Fire Extinguishing: There are scenes in which the player must wield an extinguisher to quench a fire at a building. The mechanics are fairly similar to the shooting minigame. If you fail to put out all the fire, you’ll fail, and wake up in the hospital.
Knife Fight: In some encounters, when questioning an interviewee during the adventuring part, if you hit a nerve with your questions they will pull out a switchblade. Dr. Bradley and his opponent are shown from above. Where you have to evade the strikes of your opponent’s stabs and counterattack when they are exposed. As you may have guessed…losing the knife fight will put you into the hospital.
So, about that darn hospital you keep ending up in…
Hospital: When you fail in any action sequence or mini game, you will wake up in a hospital bed (you’ll do this a lot) and you’ll have to stay there for at least a night, losing valuable and much needed time. However you can choose to escape, this is when the game switches into a top down perspective within the hospital. You are chased around the hospital by nurses and doctors. But the game allows you to hide in empty beds, under counters and others as well as commandeer a wheelchair to try to make your escape. If you successfully escape the hospital this will reduce the time penalty.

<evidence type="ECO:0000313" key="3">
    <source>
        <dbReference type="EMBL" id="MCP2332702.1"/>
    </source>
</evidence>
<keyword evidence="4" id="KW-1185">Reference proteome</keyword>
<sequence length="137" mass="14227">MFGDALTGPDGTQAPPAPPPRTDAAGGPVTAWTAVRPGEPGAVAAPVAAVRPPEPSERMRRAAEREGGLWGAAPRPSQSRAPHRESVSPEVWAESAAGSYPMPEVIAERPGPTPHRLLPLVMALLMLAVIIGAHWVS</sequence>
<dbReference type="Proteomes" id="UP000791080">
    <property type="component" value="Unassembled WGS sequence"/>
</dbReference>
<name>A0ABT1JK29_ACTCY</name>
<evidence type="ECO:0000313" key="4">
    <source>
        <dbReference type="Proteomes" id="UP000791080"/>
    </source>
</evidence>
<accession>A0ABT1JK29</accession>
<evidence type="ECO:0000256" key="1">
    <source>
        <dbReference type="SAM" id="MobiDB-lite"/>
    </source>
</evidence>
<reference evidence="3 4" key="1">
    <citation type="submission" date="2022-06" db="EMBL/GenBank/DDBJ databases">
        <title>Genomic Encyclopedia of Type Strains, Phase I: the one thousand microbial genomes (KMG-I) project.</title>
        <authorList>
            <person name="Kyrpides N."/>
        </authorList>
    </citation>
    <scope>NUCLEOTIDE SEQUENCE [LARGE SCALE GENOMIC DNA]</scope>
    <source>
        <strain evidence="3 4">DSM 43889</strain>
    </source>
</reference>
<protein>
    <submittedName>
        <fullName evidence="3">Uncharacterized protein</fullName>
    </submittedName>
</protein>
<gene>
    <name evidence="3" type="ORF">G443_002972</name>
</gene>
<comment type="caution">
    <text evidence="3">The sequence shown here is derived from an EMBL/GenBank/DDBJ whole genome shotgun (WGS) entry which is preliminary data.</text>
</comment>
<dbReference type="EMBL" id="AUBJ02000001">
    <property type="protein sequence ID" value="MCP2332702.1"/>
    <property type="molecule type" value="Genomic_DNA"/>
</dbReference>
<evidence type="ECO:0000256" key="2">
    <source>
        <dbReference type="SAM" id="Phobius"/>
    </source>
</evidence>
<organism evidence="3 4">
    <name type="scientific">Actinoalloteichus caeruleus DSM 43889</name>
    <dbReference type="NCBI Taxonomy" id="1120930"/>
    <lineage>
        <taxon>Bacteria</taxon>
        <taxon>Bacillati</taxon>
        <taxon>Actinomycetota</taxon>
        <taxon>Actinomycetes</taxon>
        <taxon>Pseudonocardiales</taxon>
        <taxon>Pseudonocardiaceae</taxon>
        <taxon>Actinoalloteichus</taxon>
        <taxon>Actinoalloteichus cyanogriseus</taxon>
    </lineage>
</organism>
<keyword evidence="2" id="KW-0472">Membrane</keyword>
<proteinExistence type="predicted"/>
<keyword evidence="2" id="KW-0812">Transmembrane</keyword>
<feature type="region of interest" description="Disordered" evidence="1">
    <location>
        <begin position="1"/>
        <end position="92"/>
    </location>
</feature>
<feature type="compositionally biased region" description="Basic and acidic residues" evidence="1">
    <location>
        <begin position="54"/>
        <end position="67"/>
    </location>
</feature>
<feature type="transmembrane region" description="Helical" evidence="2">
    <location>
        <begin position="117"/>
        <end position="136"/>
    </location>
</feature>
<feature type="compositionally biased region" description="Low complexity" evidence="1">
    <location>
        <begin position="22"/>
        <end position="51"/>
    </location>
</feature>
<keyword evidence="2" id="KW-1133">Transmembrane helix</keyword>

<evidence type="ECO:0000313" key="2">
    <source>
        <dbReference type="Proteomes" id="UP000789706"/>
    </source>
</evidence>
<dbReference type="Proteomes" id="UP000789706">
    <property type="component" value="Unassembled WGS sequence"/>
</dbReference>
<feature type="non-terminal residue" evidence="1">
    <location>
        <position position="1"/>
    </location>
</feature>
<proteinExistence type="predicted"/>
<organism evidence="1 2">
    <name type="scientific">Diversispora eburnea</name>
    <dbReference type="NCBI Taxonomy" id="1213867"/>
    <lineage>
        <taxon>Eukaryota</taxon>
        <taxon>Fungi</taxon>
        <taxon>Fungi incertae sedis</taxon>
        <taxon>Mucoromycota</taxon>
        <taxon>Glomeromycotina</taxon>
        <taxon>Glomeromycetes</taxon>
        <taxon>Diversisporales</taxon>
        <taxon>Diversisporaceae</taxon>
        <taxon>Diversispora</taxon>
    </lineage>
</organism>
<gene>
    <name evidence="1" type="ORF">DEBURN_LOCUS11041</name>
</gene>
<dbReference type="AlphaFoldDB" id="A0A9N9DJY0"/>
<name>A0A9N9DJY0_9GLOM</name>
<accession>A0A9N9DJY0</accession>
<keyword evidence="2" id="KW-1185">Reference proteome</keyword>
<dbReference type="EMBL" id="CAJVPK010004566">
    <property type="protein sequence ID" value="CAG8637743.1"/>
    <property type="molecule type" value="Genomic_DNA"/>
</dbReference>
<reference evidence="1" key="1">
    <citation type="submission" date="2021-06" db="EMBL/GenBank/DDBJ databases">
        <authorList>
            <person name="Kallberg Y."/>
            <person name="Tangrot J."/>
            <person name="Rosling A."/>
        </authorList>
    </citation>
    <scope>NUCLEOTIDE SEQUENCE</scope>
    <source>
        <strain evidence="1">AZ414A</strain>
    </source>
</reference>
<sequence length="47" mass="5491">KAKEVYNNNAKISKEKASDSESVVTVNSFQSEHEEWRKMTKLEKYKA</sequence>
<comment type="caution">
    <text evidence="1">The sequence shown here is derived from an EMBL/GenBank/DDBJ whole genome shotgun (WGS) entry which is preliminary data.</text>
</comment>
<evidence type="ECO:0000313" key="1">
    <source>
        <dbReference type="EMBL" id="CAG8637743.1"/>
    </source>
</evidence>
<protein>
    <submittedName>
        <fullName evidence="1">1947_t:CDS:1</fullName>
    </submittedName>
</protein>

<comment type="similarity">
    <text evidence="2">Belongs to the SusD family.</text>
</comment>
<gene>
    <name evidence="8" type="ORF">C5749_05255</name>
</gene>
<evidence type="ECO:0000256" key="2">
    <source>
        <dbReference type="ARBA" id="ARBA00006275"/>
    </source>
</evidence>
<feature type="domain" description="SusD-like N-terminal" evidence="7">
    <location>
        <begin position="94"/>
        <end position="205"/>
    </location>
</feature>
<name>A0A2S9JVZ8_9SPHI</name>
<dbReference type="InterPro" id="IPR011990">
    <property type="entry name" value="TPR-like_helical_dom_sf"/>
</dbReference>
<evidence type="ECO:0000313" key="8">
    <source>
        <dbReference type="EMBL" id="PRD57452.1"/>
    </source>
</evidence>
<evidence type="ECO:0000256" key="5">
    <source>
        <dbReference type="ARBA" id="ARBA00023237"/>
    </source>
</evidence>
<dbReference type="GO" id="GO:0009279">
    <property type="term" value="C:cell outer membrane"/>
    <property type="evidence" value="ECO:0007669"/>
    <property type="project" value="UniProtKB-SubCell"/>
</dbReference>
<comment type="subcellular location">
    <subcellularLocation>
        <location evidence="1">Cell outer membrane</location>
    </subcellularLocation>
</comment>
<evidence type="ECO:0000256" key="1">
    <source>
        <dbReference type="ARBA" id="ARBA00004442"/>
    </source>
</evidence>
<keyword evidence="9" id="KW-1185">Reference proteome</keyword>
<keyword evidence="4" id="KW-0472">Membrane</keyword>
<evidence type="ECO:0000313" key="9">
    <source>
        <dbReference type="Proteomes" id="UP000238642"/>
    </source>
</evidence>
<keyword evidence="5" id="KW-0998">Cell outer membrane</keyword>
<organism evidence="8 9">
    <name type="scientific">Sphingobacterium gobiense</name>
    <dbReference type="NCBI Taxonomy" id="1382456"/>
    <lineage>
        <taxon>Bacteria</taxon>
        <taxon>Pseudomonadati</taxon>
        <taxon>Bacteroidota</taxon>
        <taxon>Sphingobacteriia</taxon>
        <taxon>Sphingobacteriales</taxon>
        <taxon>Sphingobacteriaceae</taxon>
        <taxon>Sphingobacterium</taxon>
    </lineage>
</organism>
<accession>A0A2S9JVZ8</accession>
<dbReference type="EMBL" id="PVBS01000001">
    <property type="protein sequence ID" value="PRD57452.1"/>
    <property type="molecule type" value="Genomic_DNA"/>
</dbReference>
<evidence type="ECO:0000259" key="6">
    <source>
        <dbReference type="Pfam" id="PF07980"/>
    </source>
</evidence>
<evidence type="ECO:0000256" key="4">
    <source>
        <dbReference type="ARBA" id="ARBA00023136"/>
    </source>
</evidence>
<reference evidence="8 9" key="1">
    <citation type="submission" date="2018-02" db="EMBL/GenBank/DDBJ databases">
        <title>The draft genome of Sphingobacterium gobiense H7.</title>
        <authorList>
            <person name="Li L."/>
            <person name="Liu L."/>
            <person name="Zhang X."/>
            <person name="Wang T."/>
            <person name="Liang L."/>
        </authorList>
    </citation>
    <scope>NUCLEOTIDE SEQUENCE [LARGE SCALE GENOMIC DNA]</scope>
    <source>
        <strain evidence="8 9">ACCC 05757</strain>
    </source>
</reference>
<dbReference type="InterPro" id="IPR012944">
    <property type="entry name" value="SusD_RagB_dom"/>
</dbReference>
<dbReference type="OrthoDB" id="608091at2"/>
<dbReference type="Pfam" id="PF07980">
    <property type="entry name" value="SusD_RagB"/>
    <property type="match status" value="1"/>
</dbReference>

It Came from the Desert met with rave reviews and rightly so. The game was pure genius. With so much game content and replay value, It Came from the Desert was Cinemaware’s opus all wrapped up in that classic and authentic cinematic style.
It Came from the Desert was so good, it was the only Cinemaware game I really wanted a sequel for…
Antheads: It Came from the Desert II: Released in 1990 came this pseudo-sequel. Though labeled: It Came from the Desert II, this was not technically a sequel but an expansion that required the original game in order to play.
The plot of this game takes place again in Lizard Breath but now set 5 years after the previous title and expands on the possible second ant queen mentioned in the first game’s ending (if you got that ending).
This time around you play as an Army officer named Brick, who has stolen a detonator for an atomic bomb as his kid brother is a tester for the weapon and fears that the Army’s ignorance of radiation will cause his brother and other testers to die. So Brick tries to find Dr. Wells from the first game who has since died but is ambushed by surviving soldier ants who steal the detonator to rouse their dormant second queen. Brick must find Dr. Wells’ notes that prove radiation is fatal as well as help the town fend off the new ant army.